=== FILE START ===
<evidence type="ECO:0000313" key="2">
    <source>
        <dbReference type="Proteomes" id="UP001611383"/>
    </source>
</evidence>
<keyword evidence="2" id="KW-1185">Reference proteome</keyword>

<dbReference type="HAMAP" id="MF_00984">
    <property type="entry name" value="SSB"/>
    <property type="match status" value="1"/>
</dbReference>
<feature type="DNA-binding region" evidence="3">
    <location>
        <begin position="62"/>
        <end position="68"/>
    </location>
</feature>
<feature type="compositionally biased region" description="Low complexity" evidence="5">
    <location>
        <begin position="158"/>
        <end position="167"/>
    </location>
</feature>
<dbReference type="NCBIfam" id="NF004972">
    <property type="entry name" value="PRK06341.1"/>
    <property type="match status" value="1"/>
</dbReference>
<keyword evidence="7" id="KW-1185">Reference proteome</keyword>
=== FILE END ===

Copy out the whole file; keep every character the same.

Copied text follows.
<evidence type="ECO:0000313" key="2">
    <source>
        <dbReference type="Proteomes" id="UP001611383"/>
    </source>
</evidence>
<keyword evidence="2" id="KW-1185">Reference proteome</keyword>

<dbReference type="HAMAP" id="MF_00984">
    <property type="entry name" value="SSB"/>
    <property type="match status" value="1"/>
</dbReference>
<feature type="DNA-binding region" evidence="3">
    <location>
        <begin position="62"/>
        <end position="68"/>
    </location>
</feature>
<feature type="compositionally biased region" description="Low complexity" evidence="5">
    <location>
        <begin position="158"/>
        <end position="167"/>
    </location>
</feature>
<dbReference type="NCBIfam" id="NF004972">
    <property type="entry name" value="PRK06341.1"/>
    <property type="match status" value="1"/>
</dbReference>
<keyword evidence="7" id="KW-1185">Reference proteome</keyword>